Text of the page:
The Internet Stream Protocol, an experimental streaming protocol that was never implemented, utilized version number 5.
IPv6 is the successor of IPv4. IPv6 was developed over several years of trial and discussion, during which time different protocol models such as TP/IX (RFC 1475), PIP (RFC 1621), and TUBA were suggested (TCP and UDP with Bigger Addresses, RFC 1347). The size of the addresses is the most noticeable change between it and version 4. While IPv4 addresses use 32 bits, producing about 4.3 billion (4.3109) addresses, IPv6 addresses utilize 128 bits, yielding approximately 3.41038 addresses. Although IPv6 adoption has been gradual, as of June 2008, all US government systems had shown basic IPv6 infrastructure capability.
The new protocol’s designation as IPv6 was questionable until due diligence confirmed that IPv6 had not previously been utilized. Other Internet Layer protocols, such as 7 (IP/TX), 8 and 9, have been awarded version numbers (historic). Notably, on April 1, 1994, the Internet Engineering Task Force (IETF) issued an April Fools’ Day prank concerning IPv9. IPv9 was also utilized in TUBA, an alternative planned address space extension.
Reliability of Internet Protocol
The Internet protocol suite was designed using the end-to-end approach, which was taken from the CYCLADES project. According to the end-to-end concept, network infrastructure is intrinsically unstable at any single network element or transmission medium and is dynamic in terms of link and node availability. There is no central monitoring or performance measuring facility that tracks or maintains the network’s condition. The intelligence in the network is purposefully positioned at the end nodes to reduce network complexity.
As a result of its architecture, the Internet Protocol only delivers best-effort delivery and is regarded as unreliable. In network architecture terms, it is referred to as a connectionless protocol, as opposed to connection-oriented communication. Various fault situations, such as data corruption, packet loss, and duplication, can occur. Because routing is dynamic, which means that each packet is processed individually, and because the network does not preserve state based on the path of previous packets, distinct packets may be routed to the same destination through various pathways, resulting in out-of-order delivery to the recipient.
All fault conditions in the network must be identified and compensated for by the end nodes that participate. The Internet protocol suite’s higher layer protocols are in charge of fixing dependability concerns. A host, for example, may buffer network data to guarantee proper ordering before delivering it to an application.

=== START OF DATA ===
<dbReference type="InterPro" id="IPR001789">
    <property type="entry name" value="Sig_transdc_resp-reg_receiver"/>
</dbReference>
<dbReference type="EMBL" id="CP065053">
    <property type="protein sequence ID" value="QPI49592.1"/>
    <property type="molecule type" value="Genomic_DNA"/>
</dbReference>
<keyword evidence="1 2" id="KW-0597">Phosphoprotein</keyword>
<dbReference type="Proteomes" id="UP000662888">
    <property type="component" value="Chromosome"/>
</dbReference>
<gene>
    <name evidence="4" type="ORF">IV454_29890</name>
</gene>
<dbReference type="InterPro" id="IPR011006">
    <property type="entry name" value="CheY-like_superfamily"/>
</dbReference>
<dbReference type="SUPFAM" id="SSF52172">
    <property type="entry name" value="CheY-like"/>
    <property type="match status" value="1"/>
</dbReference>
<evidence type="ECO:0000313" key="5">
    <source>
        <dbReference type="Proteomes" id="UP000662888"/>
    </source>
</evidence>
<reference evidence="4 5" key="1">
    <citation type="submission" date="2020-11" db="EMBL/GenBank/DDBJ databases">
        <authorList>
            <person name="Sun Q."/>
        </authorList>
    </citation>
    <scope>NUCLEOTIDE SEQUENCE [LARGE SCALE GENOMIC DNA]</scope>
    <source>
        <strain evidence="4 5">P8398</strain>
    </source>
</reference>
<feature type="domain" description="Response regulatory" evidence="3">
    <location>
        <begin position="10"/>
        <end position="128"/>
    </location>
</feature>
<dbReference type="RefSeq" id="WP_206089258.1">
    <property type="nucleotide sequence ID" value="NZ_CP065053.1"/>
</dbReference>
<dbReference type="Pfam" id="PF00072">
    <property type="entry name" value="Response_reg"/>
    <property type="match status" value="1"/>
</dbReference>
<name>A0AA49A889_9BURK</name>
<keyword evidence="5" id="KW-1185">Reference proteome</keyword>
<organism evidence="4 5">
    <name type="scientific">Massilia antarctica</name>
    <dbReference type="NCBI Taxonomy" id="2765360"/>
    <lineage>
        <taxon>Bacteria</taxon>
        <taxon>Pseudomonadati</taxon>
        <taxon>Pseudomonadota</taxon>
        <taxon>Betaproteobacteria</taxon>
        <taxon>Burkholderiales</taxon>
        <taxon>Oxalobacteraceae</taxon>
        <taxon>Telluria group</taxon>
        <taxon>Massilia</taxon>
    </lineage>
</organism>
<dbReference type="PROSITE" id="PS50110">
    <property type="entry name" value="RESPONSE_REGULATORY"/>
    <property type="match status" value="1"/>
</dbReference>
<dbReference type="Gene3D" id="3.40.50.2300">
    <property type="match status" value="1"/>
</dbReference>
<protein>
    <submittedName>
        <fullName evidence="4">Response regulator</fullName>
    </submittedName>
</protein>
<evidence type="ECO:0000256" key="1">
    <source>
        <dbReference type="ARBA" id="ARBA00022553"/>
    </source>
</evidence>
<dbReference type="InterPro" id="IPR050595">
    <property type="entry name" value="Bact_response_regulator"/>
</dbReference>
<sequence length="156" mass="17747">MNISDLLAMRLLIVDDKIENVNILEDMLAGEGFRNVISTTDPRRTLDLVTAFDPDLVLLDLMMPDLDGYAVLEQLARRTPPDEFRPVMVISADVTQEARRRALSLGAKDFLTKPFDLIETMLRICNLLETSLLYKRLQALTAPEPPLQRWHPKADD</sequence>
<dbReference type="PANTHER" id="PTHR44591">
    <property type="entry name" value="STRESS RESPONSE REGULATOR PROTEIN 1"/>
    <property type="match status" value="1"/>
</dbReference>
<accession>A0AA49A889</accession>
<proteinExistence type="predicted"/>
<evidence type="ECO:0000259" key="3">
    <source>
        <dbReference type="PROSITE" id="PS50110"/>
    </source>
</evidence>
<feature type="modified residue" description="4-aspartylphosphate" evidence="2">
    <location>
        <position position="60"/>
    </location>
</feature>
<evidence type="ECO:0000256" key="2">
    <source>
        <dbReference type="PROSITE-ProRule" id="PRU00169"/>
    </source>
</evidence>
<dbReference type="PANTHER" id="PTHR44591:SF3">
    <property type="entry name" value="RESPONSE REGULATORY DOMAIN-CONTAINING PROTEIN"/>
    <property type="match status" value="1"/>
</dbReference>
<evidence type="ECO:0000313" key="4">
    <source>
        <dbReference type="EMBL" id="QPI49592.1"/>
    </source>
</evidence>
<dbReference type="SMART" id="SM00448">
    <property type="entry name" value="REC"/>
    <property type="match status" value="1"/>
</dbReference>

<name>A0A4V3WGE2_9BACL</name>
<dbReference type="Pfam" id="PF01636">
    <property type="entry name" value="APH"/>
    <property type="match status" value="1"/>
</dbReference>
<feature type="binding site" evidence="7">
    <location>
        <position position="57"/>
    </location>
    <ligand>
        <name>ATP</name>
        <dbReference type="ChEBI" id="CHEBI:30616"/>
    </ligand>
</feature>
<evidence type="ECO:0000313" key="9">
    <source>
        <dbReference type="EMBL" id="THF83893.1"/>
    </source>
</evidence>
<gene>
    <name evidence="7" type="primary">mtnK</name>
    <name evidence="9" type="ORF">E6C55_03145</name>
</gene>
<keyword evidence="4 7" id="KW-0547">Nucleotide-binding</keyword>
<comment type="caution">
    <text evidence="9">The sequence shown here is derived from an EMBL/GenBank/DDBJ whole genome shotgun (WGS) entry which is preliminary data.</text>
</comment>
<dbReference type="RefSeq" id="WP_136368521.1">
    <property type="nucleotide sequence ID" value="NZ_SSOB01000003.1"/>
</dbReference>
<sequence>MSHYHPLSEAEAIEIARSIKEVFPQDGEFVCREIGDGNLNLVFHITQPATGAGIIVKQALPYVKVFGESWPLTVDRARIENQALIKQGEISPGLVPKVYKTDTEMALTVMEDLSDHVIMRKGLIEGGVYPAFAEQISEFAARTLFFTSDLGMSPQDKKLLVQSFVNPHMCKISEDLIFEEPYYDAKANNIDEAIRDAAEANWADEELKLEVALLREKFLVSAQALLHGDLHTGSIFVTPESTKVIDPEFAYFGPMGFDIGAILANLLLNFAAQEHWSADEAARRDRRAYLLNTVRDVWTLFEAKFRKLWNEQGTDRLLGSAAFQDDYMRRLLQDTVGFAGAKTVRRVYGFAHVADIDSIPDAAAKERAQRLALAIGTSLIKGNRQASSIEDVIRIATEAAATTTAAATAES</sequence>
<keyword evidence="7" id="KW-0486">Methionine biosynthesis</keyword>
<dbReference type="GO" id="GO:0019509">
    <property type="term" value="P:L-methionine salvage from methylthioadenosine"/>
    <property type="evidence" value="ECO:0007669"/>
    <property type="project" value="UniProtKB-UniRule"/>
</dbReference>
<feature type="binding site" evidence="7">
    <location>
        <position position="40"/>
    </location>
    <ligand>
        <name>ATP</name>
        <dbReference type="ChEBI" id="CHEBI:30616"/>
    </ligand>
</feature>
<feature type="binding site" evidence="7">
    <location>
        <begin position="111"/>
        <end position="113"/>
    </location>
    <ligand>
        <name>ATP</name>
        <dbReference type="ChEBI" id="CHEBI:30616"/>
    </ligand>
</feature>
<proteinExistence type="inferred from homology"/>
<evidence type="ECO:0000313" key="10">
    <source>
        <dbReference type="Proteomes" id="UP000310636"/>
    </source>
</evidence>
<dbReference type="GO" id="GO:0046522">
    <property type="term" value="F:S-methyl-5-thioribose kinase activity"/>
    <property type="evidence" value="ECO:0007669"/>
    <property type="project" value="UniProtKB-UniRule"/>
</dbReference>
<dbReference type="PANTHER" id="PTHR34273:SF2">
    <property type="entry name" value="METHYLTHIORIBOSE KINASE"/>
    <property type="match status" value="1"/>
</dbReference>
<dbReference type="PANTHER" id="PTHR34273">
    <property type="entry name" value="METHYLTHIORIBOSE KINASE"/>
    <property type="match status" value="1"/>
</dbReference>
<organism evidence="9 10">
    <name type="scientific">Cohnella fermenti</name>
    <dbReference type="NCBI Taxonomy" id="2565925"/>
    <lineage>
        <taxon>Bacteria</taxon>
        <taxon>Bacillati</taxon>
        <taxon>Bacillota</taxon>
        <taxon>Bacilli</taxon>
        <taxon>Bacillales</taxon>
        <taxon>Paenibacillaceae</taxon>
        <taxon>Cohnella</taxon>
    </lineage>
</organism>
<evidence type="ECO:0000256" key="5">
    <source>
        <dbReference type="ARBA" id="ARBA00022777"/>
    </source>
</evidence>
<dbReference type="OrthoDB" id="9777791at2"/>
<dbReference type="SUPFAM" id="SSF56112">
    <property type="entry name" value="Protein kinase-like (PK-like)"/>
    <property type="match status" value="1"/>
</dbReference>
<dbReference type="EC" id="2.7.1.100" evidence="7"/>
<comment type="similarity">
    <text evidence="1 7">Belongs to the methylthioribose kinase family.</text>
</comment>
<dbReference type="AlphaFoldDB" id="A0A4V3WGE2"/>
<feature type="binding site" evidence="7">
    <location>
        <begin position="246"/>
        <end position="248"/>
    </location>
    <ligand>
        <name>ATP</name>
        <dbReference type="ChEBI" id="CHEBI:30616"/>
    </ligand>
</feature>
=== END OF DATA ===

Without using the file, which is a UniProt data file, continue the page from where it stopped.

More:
IPv4 has protections to guarantee that an IP packet’s header is error-free. Packets that fail a header checksum test are discarded by a routing node. Despite the fact that the Internet Control Message Protocol (ICMP) offers error reporting, a routing node is not obligated to notify either destination node of problems. In contrast, IPv6 does not use header checksums since current link layer technology is considered to offer enough error detection.
Link capacity and capability
Because of the Internet’s dynamic nature and the diversity of its components, there is no guarantee that any given path is capable of or sufficient for executing the data transmission required. One of the technological restrictions is the maximum size of data packets that may be sent over a particular network. Path MTU Discovery can be utilized throughout the whole anticipated path to the destination to evaluate the maximum transmission unit (MTU) size of the local link.
When the link MTU is surpassed, the IPv4 internetworking layer automatically splits a datagram into smaller units for transmission. IP allows for the re-ordering of pieces that have been received out of sequence. An IPv6 network does not conduct network element fragmentation, but it does require end hosts and higher-layer protocols to avoid exceeding the route MTU.
A protocol that changes its segment size to be less than the MTU is the Transmission Control Protocol (TCP). Because the User Datagram Protocol (UDP) and ICMP ignore MTU size, IP is forced to fragment large datagrams.
The security issues and demands of a public, worldwide network could not be fully foreseen during the design phase of the ARPANET and the early Internet. As a result, several Internet protocols displayed weaknesses that were identified by network attacks and subsequent security evaluations. A detailed security evaluation and recommended problem remediation were released in 2008. The IETF has been conducting more research.